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No savings at 50? I’d buy these 2 FTSE 100 stocks to boost a passive income in retirement

Peter Stephens
Business man on stock market financial trade indicator background.

Buying FTSE 100 shares with high dividend yields is not the only means of improving your long-term income prospects. In fact, purchasing stocks that have lower yields but relatively strong dividend growth prospects could be a sound move. In time, they could offer a higher and faster growing passive income.

With that in mind, here are two companies that could deliver a brisk rise in their shareholder payouts. They could improve your retirement income prospects – even if you are beginning your retirement plans from a standing start at age 50.

Tesco

Tesco (LSE: TSCO) may not seem to be a worthwhile income share for the long term. After all, consumer confidence is weak and there is a tremendous amount of competition in the supermarket sector.

However, the company’s strategy has contributed to a significant improvement in its financial performance that is expected to continue over the long run. For example, the business has been able to cut costs, improve customer satisfaction scores and expand into faster growing areas such as convenience and online. This is expected to deliver a rise in the company’s bottom line of 23% in the current year, with a further 8% growth forecast for next year.

A rising bottom line means that Tesco could deliver an improving dividend. In fact, over the next three years its shareholder payouts are due to rise at an annualised rate of 20%. This puts it on a forward yield of around 4% next year from a payout which is due to be covered twice by net profit.

Therefore, while there are higher-yielding shares in the FTSE 100 than Tesco at the present time, the company’s long-term income growth prospects could make it an attractive investment opportunity.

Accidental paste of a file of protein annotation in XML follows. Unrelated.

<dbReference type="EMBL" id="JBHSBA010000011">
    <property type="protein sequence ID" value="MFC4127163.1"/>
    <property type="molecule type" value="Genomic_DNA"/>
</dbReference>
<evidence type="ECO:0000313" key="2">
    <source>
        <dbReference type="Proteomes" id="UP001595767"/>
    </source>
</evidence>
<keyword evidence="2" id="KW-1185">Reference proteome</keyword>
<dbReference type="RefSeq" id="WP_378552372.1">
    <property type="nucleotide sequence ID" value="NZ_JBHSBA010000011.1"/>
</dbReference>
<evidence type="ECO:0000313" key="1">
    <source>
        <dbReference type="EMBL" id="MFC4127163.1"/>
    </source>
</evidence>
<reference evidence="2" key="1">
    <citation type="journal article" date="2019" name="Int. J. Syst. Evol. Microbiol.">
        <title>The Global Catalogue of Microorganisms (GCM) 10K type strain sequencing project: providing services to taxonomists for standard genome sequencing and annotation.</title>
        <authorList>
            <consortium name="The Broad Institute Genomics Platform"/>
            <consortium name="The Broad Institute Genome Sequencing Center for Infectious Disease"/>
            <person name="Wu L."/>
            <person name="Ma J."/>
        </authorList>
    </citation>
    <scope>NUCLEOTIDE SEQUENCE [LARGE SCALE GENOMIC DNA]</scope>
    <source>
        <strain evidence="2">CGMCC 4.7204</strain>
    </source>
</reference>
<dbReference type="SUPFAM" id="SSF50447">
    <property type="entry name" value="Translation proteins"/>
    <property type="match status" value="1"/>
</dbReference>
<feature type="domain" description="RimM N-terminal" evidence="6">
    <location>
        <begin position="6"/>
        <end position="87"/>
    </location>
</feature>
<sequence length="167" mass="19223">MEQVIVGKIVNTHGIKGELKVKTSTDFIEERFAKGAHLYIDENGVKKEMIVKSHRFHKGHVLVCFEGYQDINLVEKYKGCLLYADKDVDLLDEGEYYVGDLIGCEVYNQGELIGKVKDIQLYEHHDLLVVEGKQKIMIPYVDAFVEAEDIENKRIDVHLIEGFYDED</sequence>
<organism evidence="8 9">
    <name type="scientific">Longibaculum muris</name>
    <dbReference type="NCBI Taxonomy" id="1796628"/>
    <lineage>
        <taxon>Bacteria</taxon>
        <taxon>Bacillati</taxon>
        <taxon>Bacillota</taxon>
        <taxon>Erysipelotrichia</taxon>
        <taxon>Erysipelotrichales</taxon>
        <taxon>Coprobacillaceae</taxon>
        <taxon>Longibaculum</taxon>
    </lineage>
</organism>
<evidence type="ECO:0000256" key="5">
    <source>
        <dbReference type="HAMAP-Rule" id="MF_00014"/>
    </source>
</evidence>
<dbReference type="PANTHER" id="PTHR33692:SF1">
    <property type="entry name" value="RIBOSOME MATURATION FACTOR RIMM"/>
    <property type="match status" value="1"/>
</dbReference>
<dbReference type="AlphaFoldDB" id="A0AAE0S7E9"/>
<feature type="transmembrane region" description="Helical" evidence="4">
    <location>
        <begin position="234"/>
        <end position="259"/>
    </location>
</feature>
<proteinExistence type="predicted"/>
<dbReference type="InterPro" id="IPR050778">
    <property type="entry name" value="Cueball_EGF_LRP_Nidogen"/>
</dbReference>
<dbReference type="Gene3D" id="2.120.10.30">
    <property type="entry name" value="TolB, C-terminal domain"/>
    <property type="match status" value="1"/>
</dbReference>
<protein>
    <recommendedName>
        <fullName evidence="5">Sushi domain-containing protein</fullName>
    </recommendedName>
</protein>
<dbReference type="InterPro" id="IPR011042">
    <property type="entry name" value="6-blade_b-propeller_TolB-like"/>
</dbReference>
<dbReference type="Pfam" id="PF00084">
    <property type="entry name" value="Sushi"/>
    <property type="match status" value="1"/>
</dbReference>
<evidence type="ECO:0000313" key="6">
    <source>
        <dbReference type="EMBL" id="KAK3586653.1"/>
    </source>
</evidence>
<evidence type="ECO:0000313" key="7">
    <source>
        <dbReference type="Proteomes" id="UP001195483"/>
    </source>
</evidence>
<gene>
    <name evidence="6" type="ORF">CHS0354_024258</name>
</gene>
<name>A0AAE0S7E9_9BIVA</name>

Unilever

Unilever’s (LSE: ULVR) recent fourth-quarter update highlighted the challenging operating conditions experienced by the consumer goods company in recent months. They contributed to the company missing its previous sales guidance for the full year, although it continued to experience relatively strong growth in emerging markets.

Looking ahead, Unilever is aiming to ramp-up its cost saving initiatives and become increasingly innovative. This could catalyse its financial prospects, and may strengthen its long-term performance.

Since the company’s share price has fallen in recent months, it now has a dividend yield of 3.4%. This is relatively attractive compared to its past levels, and suggests that the stock offers fair value for money. Moreover, with its bottom line forecast to rise by 8% in the current year and by 7% next year, it has a solid financial outlook which may lead to a rising dividend.

Beyond next year, the company’s strong position in emerging markets and its range of dominant consumer brands may mean that it is able to report rising dividends over the long run that make Unilever a highly appealing income share.

The post No savings at 50? I’d buy these 2 FTSE 100 stocks to boost a passive income in retirement appeared first on The Motley Fool UK.

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Peter Stephens owns shares of Tesco and Unilever. The Motley Fool UK owns shares of and has recommended Unilever. The Motley Fool UK has recommended Tesco. Views expressed on the companies mentioned in this article are those of the writer and therefore may differ from the official recommendations we make in our subscription services such as Share Advisor, Hidden Winners and Pro. Here at The Motley Fool we believe that considering a diverse range of insights makes us better investors.

Motley Fool UK 2020